CITATION: Comment: When no guideline recommendation is the best recommendation
Michael Bretthauer, Mette Kalager
The Lancet Volume 392, Issue 10151, 15–21 September 2018, Pages 898-899

‘The core of clinical practice guidelines is the recommendations. The ideal situation for clinical practice guidelines is when there is an unequivocal body of evidence about the benefits and harms of different treatment options, and related costs and resources.1 Making guidelines and recommending the best treatments in these cases are straightforward. Challenges arise when there is no high-quality evidence. For many specialties in medicine, this is the rule rather than the exception…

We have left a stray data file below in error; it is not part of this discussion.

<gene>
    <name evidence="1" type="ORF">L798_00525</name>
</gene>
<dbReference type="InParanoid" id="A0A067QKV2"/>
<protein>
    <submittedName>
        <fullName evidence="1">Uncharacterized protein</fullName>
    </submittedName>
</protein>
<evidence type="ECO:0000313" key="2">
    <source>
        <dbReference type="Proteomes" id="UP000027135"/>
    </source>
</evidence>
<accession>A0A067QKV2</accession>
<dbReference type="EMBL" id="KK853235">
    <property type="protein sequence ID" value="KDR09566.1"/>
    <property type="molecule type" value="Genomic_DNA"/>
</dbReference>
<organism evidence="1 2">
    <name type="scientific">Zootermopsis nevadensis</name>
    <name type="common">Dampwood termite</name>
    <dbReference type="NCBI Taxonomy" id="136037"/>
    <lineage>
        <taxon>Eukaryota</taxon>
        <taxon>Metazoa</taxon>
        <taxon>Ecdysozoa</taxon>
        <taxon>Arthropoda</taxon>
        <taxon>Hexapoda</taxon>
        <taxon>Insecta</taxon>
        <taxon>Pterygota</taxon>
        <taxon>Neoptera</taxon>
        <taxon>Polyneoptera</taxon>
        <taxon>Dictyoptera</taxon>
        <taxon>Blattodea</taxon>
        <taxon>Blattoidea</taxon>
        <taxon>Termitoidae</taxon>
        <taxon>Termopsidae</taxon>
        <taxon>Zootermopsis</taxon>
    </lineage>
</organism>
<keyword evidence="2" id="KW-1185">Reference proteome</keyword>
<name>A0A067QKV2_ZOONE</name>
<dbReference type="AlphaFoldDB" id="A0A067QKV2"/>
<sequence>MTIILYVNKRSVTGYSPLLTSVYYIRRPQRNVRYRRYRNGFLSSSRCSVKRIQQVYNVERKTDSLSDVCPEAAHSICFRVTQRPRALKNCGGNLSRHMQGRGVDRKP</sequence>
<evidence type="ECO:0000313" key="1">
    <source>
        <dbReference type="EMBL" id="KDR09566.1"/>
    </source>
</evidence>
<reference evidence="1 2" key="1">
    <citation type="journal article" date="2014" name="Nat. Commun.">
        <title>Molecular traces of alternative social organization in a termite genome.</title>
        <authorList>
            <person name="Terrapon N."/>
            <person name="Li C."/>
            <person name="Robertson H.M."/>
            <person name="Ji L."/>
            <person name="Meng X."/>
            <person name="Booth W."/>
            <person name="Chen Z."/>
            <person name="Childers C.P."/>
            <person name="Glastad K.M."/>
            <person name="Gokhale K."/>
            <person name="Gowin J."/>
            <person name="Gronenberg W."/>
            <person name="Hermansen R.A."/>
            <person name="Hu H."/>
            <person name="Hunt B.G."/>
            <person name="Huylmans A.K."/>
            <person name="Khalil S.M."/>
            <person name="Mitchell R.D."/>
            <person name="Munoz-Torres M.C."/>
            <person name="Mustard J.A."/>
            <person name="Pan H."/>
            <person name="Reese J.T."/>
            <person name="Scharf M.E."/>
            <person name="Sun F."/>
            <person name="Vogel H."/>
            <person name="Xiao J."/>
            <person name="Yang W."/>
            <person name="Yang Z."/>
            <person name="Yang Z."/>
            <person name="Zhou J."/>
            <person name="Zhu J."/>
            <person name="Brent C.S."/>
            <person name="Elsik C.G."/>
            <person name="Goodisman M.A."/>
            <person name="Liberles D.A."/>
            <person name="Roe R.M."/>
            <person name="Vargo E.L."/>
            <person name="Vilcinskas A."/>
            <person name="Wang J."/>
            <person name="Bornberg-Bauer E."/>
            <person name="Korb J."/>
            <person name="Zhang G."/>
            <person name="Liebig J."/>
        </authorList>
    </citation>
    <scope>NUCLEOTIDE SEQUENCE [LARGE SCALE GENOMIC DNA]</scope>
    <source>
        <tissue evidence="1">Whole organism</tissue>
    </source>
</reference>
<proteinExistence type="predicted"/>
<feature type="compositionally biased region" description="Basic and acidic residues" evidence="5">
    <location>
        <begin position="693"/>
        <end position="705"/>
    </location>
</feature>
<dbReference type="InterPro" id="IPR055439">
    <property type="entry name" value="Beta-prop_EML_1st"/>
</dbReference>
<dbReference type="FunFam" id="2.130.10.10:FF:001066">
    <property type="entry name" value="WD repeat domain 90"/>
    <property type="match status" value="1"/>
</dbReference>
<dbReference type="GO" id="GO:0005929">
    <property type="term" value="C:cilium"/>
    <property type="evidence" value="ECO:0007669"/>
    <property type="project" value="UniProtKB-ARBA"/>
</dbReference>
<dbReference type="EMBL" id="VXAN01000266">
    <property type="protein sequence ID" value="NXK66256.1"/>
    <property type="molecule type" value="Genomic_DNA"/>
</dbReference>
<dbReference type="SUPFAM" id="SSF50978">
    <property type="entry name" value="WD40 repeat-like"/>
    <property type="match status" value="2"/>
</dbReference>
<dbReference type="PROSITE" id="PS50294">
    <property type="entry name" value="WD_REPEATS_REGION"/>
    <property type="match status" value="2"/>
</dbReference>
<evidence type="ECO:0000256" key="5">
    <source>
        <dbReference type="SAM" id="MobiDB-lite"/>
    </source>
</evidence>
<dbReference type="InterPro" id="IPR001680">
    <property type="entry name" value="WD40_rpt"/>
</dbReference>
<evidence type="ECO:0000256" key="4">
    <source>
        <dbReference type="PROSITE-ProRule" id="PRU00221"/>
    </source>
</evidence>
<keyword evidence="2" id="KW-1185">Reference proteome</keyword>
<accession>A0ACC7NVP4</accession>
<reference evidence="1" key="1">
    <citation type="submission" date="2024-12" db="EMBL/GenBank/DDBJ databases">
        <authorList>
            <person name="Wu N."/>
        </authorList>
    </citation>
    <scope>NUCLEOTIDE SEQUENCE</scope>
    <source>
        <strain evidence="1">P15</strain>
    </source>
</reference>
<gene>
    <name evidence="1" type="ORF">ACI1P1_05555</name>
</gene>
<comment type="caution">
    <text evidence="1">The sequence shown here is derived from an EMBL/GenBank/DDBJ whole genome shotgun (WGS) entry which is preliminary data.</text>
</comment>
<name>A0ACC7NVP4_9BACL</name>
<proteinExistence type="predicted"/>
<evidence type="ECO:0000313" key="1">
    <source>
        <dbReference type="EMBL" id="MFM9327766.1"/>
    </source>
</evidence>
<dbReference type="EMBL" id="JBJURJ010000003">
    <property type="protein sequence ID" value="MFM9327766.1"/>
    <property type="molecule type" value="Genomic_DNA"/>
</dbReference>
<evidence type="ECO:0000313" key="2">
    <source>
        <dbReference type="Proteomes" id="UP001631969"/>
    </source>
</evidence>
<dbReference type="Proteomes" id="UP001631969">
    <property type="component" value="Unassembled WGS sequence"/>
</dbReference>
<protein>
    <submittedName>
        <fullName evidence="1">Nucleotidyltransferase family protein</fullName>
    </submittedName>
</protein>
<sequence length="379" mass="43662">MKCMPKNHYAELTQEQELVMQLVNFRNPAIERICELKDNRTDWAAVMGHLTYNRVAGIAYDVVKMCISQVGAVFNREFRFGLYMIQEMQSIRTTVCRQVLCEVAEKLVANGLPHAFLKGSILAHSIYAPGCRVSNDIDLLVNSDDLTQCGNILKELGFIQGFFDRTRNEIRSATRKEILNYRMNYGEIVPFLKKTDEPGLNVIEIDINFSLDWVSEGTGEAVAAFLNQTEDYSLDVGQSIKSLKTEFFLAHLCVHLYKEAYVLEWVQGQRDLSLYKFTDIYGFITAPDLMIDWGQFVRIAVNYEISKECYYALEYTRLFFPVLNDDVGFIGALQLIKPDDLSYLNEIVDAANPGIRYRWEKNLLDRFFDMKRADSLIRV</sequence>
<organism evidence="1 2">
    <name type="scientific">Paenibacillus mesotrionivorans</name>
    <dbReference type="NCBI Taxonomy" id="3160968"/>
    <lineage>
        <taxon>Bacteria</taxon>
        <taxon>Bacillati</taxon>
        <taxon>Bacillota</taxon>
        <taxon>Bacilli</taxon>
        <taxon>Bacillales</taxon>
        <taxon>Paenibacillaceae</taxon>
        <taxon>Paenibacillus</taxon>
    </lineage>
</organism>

‘The current default of making recommendations for each clinical question in every set of guidelines might be counterproductive and hinder new knowledge and thus clinical practice innovation. Fewer recommendations, by abandoning those with the weakest evidence, would be a step in the right direction. If there is little or no evidence, guideline makers should refrain from recommending one or another option. Clinical guideline panels should have the courage to make statements of no recommendation if the evidence base is weak. Such a recommendation could actually be the best guidance and give impetus to important research.’

Best wishes, Neil

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